Terrorists must never be allowed to destroy centuries of peaceful co-existence of Muslims and Christians in the Middle East region, the Vatican envoy has told a special session of the UN Security Council.
"Too many individual citizens and groups have suffered and continue to suffer death and all forms of violence and discrimination because of their religion, ethnicity or political beliefs," said Archbishop Bernardito Auza.
The Holy See's U.N. representative said April 14, "In the Middle East, in particular, terrorists must never be allowed to destroy centuries of peaceful co-existence of Muslims and Christians in the region."
The archbishop is the apostolic nuncio leading the Holy See's Permanent Observer Mission to the United Nations, and spoke in the Security Council's open debate on threats to international peace and security.
Any long-term solution to foil violent extremism and terror must consider the importance of sacrosanct human dignity and rights, irrespective of race, religion, political belief and difference.
Archbishop Auza said violent extremism does not know any border.
"Recent terror activities in Lahore, Beirut, Paris, Brussels, Aden, and before that Moscow, Barcelona, London, New York and whole regions in Syria, Iraq, Nigeria, Kenya and Somalia illustrate that fundamentalist terror is a transnational phenomenon," he said.
The archbishop explained the terrorists show a total disregard for civilian immunity, killing and maiming women, children, the elderly and the handicapped, and "commit unspeakable crimes against women and girls."
Bearing the brunt of their brutality are religious and ethnic minority groups.
"The utter barbarity of their behaviour and crimes leaves us dismayed and asking how the human heart can plan and carry out such horrible acts," said Auza.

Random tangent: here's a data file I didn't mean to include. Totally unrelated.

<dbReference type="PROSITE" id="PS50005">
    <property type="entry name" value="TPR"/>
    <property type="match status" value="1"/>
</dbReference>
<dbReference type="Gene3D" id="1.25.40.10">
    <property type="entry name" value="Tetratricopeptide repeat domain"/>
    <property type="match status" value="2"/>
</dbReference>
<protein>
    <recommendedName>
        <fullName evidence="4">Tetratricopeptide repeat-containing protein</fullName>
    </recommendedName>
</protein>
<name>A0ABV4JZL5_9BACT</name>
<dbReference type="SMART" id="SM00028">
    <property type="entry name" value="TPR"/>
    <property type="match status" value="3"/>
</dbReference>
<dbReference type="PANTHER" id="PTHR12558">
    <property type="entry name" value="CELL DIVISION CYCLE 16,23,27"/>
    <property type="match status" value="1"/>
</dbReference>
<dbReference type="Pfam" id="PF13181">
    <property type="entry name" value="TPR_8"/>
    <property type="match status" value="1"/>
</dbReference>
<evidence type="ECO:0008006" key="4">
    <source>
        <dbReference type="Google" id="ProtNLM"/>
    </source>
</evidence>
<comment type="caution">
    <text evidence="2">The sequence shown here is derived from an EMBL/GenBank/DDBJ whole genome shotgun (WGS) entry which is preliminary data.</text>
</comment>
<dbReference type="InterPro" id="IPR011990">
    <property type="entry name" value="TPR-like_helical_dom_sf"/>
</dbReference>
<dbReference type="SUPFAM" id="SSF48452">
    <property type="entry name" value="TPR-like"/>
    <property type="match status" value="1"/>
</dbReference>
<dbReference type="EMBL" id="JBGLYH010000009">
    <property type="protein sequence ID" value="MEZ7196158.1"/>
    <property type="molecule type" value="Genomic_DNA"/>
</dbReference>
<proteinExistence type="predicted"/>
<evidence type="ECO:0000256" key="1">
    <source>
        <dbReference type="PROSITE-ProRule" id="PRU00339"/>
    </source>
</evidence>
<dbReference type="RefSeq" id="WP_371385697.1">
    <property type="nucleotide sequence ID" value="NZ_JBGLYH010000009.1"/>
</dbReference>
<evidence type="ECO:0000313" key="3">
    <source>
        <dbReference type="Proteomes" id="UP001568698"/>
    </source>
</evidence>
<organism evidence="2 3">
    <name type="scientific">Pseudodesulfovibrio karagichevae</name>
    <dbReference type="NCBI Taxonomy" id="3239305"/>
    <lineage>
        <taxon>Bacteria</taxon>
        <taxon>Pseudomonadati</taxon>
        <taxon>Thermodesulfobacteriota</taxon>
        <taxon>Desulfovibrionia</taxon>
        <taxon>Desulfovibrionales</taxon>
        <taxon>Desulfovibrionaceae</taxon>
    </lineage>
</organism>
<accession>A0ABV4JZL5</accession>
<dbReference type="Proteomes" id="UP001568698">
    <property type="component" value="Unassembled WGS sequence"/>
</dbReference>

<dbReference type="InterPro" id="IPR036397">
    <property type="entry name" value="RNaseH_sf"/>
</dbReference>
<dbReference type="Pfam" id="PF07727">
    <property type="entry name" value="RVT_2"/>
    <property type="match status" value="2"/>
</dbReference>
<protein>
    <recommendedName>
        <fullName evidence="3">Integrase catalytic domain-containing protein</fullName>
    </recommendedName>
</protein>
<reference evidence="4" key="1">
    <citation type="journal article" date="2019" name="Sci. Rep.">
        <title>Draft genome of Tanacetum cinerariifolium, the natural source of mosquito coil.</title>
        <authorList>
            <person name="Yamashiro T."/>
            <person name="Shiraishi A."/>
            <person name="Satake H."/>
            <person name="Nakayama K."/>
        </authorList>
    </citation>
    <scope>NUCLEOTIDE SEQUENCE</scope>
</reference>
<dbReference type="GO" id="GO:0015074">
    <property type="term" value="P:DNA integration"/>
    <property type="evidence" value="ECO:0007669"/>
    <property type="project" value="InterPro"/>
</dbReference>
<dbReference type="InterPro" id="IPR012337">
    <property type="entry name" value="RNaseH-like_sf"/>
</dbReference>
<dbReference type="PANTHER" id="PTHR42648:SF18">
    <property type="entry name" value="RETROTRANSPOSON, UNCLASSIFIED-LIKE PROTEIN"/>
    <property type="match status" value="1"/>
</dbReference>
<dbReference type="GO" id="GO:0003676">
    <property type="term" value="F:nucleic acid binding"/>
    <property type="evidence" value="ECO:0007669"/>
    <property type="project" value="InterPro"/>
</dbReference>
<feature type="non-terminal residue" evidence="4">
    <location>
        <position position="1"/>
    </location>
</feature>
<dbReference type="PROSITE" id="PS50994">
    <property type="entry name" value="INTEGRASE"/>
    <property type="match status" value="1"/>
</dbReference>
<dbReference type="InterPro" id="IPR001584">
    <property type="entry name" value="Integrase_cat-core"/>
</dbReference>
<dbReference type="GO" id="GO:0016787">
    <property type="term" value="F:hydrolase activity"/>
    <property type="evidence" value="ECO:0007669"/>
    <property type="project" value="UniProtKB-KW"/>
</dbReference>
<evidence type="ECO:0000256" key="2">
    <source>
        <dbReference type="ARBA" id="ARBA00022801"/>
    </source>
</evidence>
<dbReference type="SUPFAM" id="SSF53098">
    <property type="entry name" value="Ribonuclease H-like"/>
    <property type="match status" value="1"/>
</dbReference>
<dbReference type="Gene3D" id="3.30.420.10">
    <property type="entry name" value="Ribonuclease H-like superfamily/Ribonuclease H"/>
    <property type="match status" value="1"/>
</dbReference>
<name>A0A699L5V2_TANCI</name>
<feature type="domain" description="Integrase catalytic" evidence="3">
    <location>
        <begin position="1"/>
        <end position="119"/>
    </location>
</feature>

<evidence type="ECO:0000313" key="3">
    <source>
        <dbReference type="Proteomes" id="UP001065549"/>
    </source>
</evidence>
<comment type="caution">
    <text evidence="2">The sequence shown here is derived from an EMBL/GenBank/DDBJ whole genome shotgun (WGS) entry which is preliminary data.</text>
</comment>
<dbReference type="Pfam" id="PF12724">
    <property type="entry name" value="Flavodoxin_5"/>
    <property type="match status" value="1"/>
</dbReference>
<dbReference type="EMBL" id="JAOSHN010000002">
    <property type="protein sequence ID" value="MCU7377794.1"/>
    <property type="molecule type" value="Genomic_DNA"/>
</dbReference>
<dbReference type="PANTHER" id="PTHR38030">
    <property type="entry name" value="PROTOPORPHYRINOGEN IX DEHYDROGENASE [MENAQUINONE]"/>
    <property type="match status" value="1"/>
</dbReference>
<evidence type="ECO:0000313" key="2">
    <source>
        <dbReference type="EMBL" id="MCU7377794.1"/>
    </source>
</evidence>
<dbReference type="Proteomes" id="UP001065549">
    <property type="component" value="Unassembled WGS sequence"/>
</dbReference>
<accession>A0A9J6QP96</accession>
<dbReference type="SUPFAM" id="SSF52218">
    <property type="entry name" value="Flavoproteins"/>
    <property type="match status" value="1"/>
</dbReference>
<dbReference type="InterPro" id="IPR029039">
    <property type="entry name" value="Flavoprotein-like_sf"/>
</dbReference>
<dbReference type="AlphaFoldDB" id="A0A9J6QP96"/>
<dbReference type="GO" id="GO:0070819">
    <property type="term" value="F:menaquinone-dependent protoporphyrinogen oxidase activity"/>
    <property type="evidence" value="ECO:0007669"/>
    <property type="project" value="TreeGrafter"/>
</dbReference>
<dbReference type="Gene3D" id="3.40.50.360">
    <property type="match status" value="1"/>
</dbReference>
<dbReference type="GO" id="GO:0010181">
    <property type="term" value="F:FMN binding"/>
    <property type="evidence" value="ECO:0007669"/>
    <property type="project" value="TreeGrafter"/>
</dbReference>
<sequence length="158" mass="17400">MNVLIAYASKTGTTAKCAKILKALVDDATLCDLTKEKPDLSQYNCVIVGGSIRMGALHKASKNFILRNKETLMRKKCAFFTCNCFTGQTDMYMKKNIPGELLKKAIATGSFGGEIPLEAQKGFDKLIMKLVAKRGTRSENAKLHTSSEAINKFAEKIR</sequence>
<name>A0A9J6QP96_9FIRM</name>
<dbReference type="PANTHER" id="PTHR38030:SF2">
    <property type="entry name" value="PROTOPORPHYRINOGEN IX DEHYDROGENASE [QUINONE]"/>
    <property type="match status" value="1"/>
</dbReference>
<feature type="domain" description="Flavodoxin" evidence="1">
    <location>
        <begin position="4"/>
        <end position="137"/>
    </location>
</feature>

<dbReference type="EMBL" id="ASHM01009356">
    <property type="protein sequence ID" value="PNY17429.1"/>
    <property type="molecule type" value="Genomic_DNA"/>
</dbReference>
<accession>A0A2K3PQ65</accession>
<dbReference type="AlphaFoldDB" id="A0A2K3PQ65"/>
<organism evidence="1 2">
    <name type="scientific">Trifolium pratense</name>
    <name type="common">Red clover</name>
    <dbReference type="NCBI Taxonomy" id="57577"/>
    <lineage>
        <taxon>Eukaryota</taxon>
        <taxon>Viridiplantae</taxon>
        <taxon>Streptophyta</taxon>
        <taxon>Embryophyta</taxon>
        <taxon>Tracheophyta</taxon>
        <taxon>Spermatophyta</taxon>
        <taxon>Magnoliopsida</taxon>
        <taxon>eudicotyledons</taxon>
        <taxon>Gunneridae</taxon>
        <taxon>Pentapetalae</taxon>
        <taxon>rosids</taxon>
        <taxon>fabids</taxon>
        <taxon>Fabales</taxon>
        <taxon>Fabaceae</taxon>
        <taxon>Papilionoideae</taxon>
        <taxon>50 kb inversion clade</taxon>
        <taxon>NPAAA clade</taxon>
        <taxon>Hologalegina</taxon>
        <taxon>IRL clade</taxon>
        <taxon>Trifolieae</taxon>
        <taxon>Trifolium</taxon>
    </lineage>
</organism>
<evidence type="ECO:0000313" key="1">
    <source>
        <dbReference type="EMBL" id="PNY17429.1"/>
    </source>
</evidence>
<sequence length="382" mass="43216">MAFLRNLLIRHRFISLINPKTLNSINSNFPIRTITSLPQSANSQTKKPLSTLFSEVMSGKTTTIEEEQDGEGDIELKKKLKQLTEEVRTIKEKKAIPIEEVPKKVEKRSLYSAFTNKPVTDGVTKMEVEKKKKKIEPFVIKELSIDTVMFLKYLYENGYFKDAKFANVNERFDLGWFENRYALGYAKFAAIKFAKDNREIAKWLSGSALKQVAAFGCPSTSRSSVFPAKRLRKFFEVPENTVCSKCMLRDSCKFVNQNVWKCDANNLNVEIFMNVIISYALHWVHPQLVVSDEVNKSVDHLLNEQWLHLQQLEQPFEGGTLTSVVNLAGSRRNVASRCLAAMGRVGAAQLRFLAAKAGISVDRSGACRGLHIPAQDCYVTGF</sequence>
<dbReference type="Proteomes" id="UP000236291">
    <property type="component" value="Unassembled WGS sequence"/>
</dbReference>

30,000 FOREIGN FIGHTERS
He noted the 30,000 foreign fighters from 100 U.N. member states who have entered Islamic State-controlled territory.
"Once trained and completely indoctrinated in the most warped and violent ideologies, they travel to sow terror in other countries," he said.
"No one of whatever religion or culture must ever be allowed to carry out acts of violence and oppression in the name of that religion or culture or under whatever pretext," said the papal envoy.
Terrorism is "a fundamental threat to our common humanity," said the archbishop noting that the fight against it needs "a shared commitment from all nations and people of good will."
He said that using the legal tools and resources together to stop citizens becoming foreign terrorist fighters, governments should engage with civil society to tackle at risk communities from radicalization and recruitment and to attain their social integration.
The papal representative urged engagement to end the internet recruiting new supporters to terrorist groups and an end to internet funding for these groups.
The Security Council needs to have harsh penalties against arms suppliers.
"Collaboration with terror groups, whether for profit or for ideological complicity, must be outlawed. Member states that abet violent extremism or shelter terror groups must be rigorously challenged by this Council," said Auza.